Thursday, May 15, 2008

We are nerds

It was just after 11 PM and we were both dog tired, but of course we had to discuss everything that we hadn't found the time to discuss yet. Our topic for this evening was the earthquake in China.

We had listened to a program on NPR about it earlier in the day when we went to pick Tiffany up. My favorite part was when they interviewed a native Chinese volunteer, asking her what kind of volunteer work she wanted to do. Her response was something like this,

"We want to go to the place...where it happened...the earth...the earthquake. And we want to help. We want to help the people. We want to save the people there. We want help the best we can save help the people."

That's exactly how I sound when I speak foreign languages!

Anyway, we were brushing our teeth last night and Andrew was showing me the region the earthquake hit on our shower curtain. That is evidence that we are nerds right there: that our shower curtain is a map of the world. He drew his finger lazily around the bulk of China, a bright green blob with cities happily dotting its breadth, probably misplaced, but it's only a shower curtain, so that's okay.

"Honey, that's like half of China..." I pointed out.

"Well, it was a big earthquake," he said.

We talked about the region it hit, then about Myanmar, since it's right below China. We talked about the differences in the governments and the aid that is being given. We warned Mongolia--if the northward trend of natural disasters continues, Mongolia is next.

And then we finished brushing our teeth. Just before we got into bed we both had questions pop into our heads. Questions so important that they could not be ignored.

"Are panda bears violent?" I asked, "I always picture them as big, fluffy, lazy, friendly guys chewing on bamboo...but they do have big claws..."

"What's the Arabic word for earthquake?" Andrew wondered aloud, "I know it's almost onomatopoeic...but I just can't think of it what it is..."

We looked at each other, then our big comfortable bed, and then at each other again. Almost on cue we both headed back into the living room.

Andrew pulled the Arabic-English dictionary off the shelf, while I flipped open the laptop.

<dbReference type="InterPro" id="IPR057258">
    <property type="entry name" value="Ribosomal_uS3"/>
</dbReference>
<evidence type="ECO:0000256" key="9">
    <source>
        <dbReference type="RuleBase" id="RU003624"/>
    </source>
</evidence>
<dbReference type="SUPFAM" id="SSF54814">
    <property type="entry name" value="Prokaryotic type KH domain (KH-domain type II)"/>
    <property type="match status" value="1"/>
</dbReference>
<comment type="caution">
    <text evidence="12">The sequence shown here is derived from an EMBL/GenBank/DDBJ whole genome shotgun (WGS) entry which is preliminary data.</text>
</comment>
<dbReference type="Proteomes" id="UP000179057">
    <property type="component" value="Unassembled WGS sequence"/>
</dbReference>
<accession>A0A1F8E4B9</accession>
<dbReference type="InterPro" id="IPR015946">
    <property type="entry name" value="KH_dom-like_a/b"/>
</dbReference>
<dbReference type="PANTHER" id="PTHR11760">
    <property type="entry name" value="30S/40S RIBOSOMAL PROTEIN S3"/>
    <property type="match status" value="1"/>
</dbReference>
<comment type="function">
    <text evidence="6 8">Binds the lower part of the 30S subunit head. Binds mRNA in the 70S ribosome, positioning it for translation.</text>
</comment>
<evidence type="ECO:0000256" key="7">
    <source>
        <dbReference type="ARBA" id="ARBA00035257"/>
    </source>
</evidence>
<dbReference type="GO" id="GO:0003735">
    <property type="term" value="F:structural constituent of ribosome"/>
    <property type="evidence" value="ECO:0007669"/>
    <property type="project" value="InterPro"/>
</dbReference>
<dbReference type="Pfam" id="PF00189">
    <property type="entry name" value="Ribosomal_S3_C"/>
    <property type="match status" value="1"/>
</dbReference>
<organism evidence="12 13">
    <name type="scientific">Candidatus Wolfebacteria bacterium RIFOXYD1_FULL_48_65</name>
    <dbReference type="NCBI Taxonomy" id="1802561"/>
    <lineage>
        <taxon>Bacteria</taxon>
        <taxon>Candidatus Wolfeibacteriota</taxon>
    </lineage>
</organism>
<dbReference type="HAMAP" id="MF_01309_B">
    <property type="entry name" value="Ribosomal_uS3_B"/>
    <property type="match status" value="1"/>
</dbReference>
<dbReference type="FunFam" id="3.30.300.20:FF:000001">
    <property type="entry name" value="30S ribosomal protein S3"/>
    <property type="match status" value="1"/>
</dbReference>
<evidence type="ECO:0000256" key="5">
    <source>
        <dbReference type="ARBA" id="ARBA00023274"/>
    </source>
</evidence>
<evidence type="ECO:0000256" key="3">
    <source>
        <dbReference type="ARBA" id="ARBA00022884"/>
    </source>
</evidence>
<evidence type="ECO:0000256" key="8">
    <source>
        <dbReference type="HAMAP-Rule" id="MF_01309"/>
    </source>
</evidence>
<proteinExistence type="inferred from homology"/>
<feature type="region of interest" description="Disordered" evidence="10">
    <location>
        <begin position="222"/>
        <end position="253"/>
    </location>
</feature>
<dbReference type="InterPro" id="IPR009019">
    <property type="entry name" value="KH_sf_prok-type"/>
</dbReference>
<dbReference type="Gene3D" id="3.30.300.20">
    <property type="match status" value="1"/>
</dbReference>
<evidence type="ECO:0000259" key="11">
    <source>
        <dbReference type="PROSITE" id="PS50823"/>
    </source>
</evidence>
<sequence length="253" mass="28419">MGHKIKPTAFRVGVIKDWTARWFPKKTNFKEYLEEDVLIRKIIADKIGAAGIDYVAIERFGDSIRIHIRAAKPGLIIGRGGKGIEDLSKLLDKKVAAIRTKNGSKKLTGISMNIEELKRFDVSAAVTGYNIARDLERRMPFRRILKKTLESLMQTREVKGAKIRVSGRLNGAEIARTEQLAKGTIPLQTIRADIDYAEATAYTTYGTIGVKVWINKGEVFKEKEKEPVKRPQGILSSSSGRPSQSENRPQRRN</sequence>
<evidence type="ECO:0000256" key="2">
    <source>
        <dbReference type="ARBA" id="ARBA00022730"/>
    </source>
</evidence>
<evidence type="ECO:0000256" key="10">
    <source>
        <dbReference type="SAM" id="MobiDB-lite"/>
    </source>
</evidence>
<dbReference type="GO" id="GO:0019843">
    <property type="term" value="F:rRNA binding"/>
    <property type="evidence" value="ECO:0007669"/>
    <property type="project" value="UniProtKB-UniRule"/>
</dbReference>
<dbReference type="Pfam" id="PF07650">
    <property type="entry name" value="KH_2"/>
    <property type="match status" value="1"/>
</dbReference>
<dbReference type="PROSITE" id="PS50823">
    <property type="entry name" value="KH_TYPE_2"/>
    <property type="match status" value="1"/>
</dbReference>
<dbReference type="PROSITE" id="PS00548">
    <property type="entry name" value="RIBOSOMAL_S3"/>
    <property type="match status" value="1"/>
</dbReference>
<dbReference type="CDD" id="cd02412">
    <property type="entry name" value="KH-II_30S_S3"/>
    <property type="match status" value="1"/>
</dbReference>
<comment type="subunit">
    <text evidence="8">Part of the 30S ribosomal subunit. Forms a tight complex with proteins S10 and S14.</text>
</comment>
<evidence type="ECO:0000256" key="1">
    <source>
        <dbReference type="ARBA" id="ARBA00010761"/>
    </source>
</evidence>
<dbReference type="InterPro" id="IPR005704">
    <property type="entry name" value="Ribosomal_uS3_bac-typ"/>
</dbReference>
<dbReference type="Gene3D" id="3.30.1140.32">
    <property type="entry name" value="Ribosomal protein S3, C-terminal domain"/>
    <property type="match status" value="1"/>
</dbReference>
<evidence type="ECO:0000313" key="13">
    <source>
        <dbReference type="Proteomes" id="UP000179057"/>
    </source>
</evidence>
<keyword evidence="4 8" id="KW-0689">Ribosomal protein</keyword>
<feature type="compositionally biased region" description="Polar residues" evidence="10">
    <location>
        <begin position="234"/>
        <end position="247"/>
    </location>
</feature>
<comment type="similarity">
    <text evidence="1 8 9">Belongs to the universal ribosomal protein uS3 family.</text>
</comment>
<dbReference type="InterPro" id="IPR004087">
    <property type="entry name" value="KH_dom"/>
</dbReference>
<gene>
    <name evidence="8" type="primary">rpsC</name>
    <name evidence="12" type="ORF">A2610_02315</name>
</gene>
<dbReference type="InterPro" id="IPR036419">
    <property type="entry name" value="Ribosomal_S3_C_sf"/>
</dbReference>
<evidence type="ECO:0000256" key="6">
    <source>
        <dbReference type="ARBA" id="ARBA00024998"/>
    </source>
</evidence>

"الزلزال! Al-zilzal!" said Andrew, "I knew that!"

I found an article on CNN describing a panda bear attack, "Yeah, they're just like any other bear, only they eat sticks instead of meat."

Only then were we able to fall asleep, our minds at ease, knowing that panda bears attack when provoked and that thousands of people died in China because of a zilzal. Now we know.

6 comments:

  1. As your resident panda expert, yes, they provoke when attacked, but they aren't nearly as violent as, say, a grizzly bear.

    And nerds are awesome. :)

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  2. do you know, I think our upstairs bathroom at home in Italy has world maps scattered all across it as well. I knew I'd seen one recently. :) I do love a good map!
    Andrew, dumb question: the particle "Al" in Arabic - I see it all the time, and had always automatically assumed it was part of the word "Allah." That's probably not true. If it is, why is it part of so many words, and since it probably isn't, what does it mean? Just something like "the?"

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  3. Bingo! It means the...it just "has" to be there at the beginning of words for some reason. Andrew could explain it better. :P

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  4. Nancy is right - it is the definite article and it is used a lot more often in Arabic than in English. It is used a lot in Italian as well. "I eat bread" in Italian is "Mangio il pane," literally "I eat the bread." It's just the way the language parses nouns. Nancy would know more about that. :)

    Regarding Allah, the al used to actually be a definite article. The semitic root for God is "ilah" (the Hebrew word for God is "Eloh"). "Al-lah" refers to "The God," but a special type of gender-neutral God that transcends all the other gods of the polytheistic pre-Arab canon of gods.

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  5. I know that our government isn't perfect (who's is??) but after hearing about how the Myanmar government is handling their situation, it made me a lot grateful for our own government system.

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  6. I want your shower curtain! that's awesome!

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